Monday 31st January I am still not feeling great as I return to Westminster this week. The mystery tummy bug that I picked up in Africa has now been diagnosed as not just one but three different bugs. Antibiotics have kicked in but have also brought their own side effects.
In the Foreign Office I discuss a programme we will plan to set up in Nigeria to help farmers adapt to climate change and become more economically stable. Over 30,000 people were killed in Nigeria due to violence last year. It’s a large country and the reasons for the violence differ depending on the part of the country. In parts of the North there are Islamic terrorists but in the “Middle Belt” attacks tend to be intercommunal, including fights over land and grazing rights which can be exacerbated by poverty and related to climate change. Nigeria is a rapidly on its way to becoming one of the most populated countries in the world, many other parts of the country are vibrant and helping to stabilise it is very much in UK interests.
I join MPs in a packed House of Commons to hear the Prime Minister give his statement on the Sue Gray report. The report is brief with much of the content stripped out until the Met Police complete their own investigation. This is frustrating as I know many people (including myself) want clarity over exactly what happened. However, the report clearly states that there were failures of leadership and judgment by different parts of No 10 and the Cabinet Office at different times. The Prime Minister makes an apology, says he plans to reform the No 10 workplace and takes questions for nearly two hours. The mood is extremely uncomfortable.
I head off for a call with the Head of the International Monetary Fund, discussing the very challenging economic situations and instability in other parts of the world, before returning to the Commons for a statement by the Foreign Secretary. The situation between Russia and Ukraine remains extremely tense, and the Foreign Secretary announces the strongest and most severe sanctions arrangements that the UK has ever introduced, to be used if Russia does invade.
Tuesday 1st February Early start in the Foreign Office, briefing MPs about my recent trip to East Africa before a lengthy meeting with the Nigerian National Security Advisor who is in London for a series of meetings on security and defence cooperation. I meet the Home Office minister responsible for overseeing compensation to victims of the Windrush affair and hear how improvements have been brought into the system. The police call me to tell me about a domestic violence murder in Chelmsford. It is so very sad.
Wednesday 2nd February I discuss our relationships with Latin American countries with the chair of the All Party Group. It is extremely interesting to hear that many investors from Latin America are choosing to invest in UK businesses and helping to create jobs here. I catch up with the Business and Energy Minister to discuss our Africa Strategy and meet online with the President of Malawi. Malawi is the fourth poorest country in the world. A terrible cyclone has just ripped through the country causing many people to lose their homes and destroying at least 40% of the electricity network.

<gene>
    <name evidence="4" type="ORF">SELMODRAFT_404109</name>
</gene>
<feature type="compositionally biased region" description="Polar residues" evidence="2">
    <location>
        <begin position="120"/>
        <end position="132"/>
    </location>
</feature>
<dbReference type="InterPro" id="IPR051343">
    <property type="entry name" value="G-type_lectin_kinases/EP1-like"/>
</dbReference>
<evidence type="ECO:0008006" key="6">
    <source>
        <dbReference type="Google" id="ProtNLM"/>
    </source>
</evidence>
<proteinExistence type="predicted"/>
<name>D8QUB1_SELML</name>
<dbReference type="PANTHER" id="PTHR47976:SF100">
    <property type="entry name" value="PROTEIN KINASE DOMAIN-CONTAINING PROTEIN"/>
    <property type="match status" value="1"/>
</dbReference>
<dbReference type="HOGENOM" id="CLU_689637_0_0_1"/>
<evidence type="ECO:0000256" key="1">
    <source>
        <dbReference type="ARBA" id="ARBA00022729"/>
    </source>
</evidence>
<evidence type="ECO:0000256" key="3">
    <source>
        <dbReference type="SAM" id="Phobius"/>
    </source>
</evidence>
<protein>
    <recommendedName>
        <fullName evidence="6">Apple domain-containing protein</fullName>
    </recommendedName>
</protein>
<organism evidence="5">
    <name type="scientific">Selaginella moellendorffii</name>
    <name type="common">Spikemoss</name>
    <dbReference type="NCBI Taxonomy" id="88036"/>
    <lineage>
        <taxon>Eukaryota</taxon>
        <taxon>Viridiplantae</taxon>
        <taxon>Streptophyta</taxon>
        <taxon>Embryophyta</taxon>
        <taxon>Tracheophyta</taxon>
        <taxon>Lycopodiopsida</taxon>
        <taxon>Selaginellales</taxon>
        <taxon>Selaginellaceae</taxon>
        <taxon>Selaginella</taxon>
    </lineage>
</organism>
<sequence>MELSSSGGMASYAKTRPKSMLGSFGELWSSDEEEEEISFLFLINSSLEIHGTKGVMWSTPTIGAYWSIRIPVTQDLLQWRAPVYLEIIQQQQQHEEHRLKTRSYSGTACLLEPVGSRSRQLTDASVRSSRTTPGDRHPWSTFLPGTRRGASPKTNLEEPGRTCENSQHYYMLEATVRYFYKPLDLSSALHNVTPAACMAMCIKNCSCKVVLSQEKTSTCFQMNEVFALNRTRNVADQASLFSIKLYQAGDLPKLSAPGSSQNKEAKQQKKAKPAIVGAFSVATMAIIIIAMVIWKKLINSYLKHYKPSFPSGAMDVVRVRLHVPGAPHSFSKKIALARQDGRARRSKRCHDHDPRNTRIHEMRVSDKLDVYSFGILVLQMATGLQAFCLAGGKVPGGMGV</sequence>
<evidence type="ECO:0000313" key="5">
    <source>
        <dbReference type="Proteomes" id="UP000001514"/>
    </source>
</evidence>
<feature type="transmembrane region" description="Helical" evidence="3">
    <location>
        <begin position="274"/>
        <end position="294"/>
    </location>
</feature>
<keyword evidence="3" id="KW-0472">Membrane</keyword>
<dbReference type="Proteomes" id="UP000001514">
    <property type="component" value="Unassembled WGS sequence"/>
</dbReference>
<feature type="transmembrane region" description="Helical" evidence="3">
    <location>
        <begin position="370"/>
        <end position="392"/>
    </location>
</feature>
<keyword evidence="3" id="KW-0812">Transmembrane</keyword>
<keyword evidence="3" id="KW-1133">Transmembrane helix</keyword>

Thursday 3rd February Ofgem have just announced the new energy price cap and it is clear this will have a huge impact on many household bills. The government announce new support to help, including a £200 soothing rebate for all households and a £150 cash rebate on Council Tax for those in Council Tax bands A-D. I am interested to know how many Chelmsford residents might be eligible for this and ask the House of Commons library if they can research this. They tell me that in Chelmsford 39,560 homes are band A-D and 9,710 are in band E-H.
I meet with the team working to help improve vaccination delivery in Africa and meet with our Ambassador in Somalia before heading over to the residence of the Brazilian Ambassador for a long and friendly meeting about trade, security and environmental issues.
I hop on a train to Peterborough and travel to the home of the Royal Anglian regiment. The regiment has just returned from a 6 month UN peace keeping mission in Mali and I am keen to hear from them first hand about their experience. It is a very unstable part of Africa, with much banditry. The conditions are also extremely challenging, with temperatures reaching the mid 50s on some days. Our brave troops tell me about the work they did to bring peace and calm to many remote villages. I ask them why they think the UK Army should support peacekeeping missions. “Everyone deserves to live in peace” says one soldier. How true.
Friday 4th February My Chelmsford day starts with a busy constituency surgery, a meeting with a local shop keeper about recent break-ins and then an extremely helpful meeting with CHP. CHP is the largest social landlord in Chelmsford and, compared to others, is extremely helpful and thoughtful when residents raise issues with me. We discuss issues affecting tenants, including the cost of living and resolving neighbour on neighbour disputes. I hear how they managed to keep maintenance and repairs going during lockdowns and the challenge of rising costs of building materials. They also tell me how popular Chelmsford is for first time buyers looking for shared equity properties. It is good that more people are getting a foot on the property ladder.
The police call again to give me an update on the murder inquiry but also to tell me that a person has been arrested for the recent shop break-ins. That is at least some good news.
I meet with Chelmsford City Council and the Environment Agency to discuss flood alleviation measures in Chelmsford. I have been concerned that work on reducing flood risk has been stalled for many years, it is good that progress is now being made.